It has now been a couple of weeks since President Obama declared the San Gabriel Mountains in California a National Monument, and I’m still very excited about the great prospects ahead for that area based on this historic proclamation. This is another rare opportunity for the Forest Service to manage a national treasure with national monument status and – more importantly – it’s an opportunity for us to do more to protect and showcase the San Gabriel Mountains for millions of visitors and local residents each year.
This recent designation is a terrific way to celebrate an area that represents significant archeological, cultural, historical and scientific heritage for California and the nation, and it brings along extra benefits as well. National monument status will help enhance recreational access and interpretative and environmental education for millions of visitors each year near one of the major metropolitan areas in the nation, while helping to preserve the historical and cultural heritage of the region. Monument designation is a tremendous recognition and opportunity for the Forest Service, for the region, and for everyone who enjoys the forests.
I invite you to look at the detailed map of the area, which is also located on our “San Gabriel Mountains National Monument” web page. The boundaries of the monument were determined by a number of factors. Foremost, the Antiquities Act of 1906 authorizes the president to designate “historic landmarks, historic and prehistoric structures and other objects of historic or scientific interest” as national monuments. This designation pertains to Federal lands only and enhances protection for these lands. The Antiquities Act requires that the lands designated “shall be confined to the smallest area compatible with the proper care and management of the objects to be protected.”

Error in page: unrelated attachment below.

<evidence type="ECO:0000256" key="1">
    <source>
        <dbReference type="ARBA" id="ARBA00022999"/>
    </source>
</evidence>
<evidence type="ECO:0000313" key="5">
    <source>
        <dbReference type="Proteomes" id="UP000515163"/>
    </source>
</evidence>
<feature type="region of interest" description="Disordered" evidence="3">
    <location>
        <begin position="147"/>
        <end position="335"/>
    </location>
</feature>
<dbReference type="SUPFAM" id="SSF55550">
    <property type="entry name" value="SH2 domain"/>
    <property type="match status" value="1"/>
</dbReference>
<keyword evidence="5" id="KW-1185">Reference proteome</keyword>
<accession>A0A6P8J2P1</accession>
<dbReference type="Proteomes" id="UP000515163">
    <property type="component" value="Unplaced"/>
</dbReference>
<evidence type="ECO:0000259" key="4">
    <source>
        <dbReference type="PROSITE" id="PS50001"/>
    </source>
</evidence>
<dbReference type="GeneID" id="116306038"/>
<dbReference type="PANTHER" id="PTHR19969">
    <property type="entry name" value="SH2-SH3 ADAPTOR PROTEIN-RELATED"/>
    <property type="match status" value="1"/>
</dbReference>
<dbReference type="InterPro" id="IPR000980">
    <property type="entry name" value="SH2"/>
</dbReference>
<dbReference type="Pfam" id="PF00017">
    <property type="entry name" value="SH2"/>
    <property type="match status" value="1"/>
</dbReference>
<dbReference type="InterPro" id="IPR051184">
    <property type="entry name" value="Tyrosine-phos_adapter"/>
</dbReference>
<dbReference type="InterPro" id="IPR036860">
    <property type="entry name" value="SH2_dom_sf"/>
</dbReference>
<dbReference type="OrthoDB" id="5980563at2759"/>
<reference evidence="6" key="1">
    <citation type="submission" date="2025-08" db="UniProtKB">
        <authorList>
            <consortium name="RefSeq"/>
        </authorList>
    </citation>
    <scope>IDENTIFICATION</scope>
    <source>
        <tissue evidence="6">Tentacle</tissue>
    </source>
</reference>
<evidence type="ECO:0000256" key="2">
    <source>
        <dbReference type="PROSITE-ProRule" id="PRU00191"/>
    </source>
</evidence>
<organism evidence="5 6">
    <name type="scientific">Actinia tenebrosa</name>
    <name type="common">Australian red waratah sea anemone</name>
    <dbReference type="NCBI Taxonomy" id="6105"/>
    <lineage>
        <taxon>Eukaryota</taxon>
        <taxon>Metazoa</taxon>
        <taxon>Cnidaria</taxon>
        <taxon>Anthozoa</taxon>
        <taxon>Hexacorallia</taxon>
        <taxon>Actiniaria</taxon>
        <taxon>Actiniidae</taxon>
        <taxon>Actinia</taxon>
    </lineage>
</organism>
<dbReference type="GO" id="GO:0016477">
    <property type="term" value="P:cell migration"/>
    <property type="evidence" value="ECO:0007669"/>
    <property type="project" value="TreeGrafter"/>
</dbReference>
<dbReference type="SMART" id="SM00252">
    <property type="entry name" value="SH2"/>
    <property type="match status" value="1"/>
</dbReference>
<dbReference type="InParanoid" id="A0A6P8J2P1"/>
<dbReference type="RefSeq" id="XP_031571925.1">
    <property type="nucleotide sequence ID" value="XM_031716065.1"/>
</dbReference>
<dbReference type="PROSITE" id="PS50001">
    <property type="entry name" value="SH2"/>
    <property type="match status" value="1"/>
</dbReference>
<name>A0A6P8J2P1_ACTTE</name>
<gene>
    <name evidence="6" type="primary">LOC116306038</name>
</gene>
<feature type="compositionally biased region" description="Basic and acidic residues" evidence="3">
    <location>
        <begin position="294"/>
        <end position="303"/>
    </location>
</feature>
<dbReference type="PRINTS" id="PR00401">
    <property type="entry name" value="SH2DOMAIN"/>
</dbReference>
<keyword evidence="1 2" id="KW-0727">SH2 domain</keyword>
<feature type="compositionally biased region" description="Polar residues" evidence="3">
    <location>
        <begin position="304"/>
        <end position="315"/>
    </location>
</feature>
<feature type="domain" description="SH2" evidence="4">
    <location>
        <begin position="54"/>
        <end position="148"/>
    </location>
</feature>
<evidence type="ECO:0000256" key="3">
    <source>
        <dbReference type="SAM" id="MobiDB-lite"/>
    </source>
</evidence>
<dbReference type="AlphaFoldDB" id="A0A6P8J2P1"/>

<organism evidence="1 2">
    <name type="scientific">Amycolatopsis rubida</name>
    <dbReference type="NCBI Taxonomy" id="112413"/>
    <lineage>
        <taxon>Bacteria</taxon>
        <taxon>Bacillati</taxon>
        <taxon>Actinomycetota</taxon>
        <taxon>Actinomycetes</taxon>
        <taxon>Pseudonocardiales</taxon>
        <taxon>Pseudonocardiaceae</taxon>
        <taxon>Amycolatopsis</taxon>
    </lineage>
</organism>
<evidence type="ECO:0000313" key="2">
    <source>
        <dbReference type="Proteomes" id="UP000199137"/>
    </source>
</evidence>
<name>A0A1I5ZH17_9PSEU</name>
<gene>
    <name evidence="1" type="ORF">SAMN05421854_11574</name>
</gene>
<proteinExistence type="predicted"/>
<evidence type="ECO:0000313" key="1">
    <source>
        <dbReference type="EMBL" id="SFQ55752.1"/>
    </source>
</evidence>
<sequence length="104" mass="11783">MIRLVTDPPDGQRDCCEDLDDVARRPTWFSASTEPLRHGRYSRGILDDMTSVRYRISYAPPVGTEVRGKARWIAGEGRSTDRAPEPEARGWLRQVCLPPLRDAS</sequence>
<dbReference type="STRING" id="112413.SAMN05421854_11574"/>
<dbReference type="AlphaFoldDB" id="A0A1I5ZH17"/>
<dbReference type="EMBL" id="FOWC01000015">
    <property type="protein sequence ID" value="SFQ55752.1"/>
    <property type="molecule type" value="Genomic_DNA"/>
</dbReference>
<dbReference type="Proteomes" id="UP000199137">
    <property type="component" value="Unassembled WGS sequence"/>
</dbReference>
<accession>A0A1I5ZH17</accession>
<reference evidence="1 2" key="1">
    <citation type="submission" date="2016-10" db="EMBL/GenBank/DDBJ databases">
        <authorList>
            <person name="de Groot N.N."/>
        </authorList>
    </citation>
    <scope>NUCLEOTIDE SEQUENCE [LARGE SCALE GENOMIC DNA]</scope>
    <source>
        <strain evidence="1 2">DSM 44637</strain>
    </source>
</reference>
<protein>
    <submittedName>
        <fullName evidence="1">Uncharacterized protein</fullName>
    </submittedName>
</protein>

Included in the monument are designated wilderness areas, wild and scenic rivers and streams, critical wildlife and plant habitats, important geologic areas, such as the Devils Punchbowl Natural Area, and cultural and historic resources including the Mt. Wilson Observatory and the Aliso-Arrastre Special Interest Area, to name a few.
While certain additional areas of the Angeles and San Bernardino National Forests have significant historical, geological or scientific features, they were not included within the monument boundaries based on site-specific concerns, including extensive infrastructure, existing encumbrances and complex access or management needs. Some areas were not included in order to afford the best opportunity for effective monument management. For example, areas such as the highly-developed Mt. Baldy Ski Area, the communities of Wrightwood and Mt. Baldy, and areas of the forest with particularly extensive water and utility infrastructure facilities were excluded. Importantly, areas of the national forests not included within the monument will continue to be managed according to existing requirements and management policies, which provide for protection, preservation and improvement of key resources within those areas. The Forest Service will continue to work with the public to steward those areas. Over the years, the Forest Service has taken extra care to successfully oversee all lands in the region entrusted to us to manage, and I intend to continue on this important course in the coming years, no matter where those lands may be located.
Now that we have a new national monument on Forest Service-managed land, we must create a plan to manage it, and by law we must do so within three years from the date of the proclamation. We won’t let that time go to waste. We will seek feedback from the local communities in the region, taking care to engage with constituents and citizens with diverse interests and backgrounds to make sure we get it right when we create the new management plan. In short, we plan to be as inclusive as possible and reflect the diverse interests of the surrounding communities.
Being a part of an organization like the Forest Service, I often get a chance to do great things for the communities in which we are entrusted with public lands. It doesn’t get any more rewarding than having the President declare a national monument on these lands and participating in such a historic occasion while simultaneously charting out an important course for the future for the local communities near the San Gabriel Mountains, and for the nation.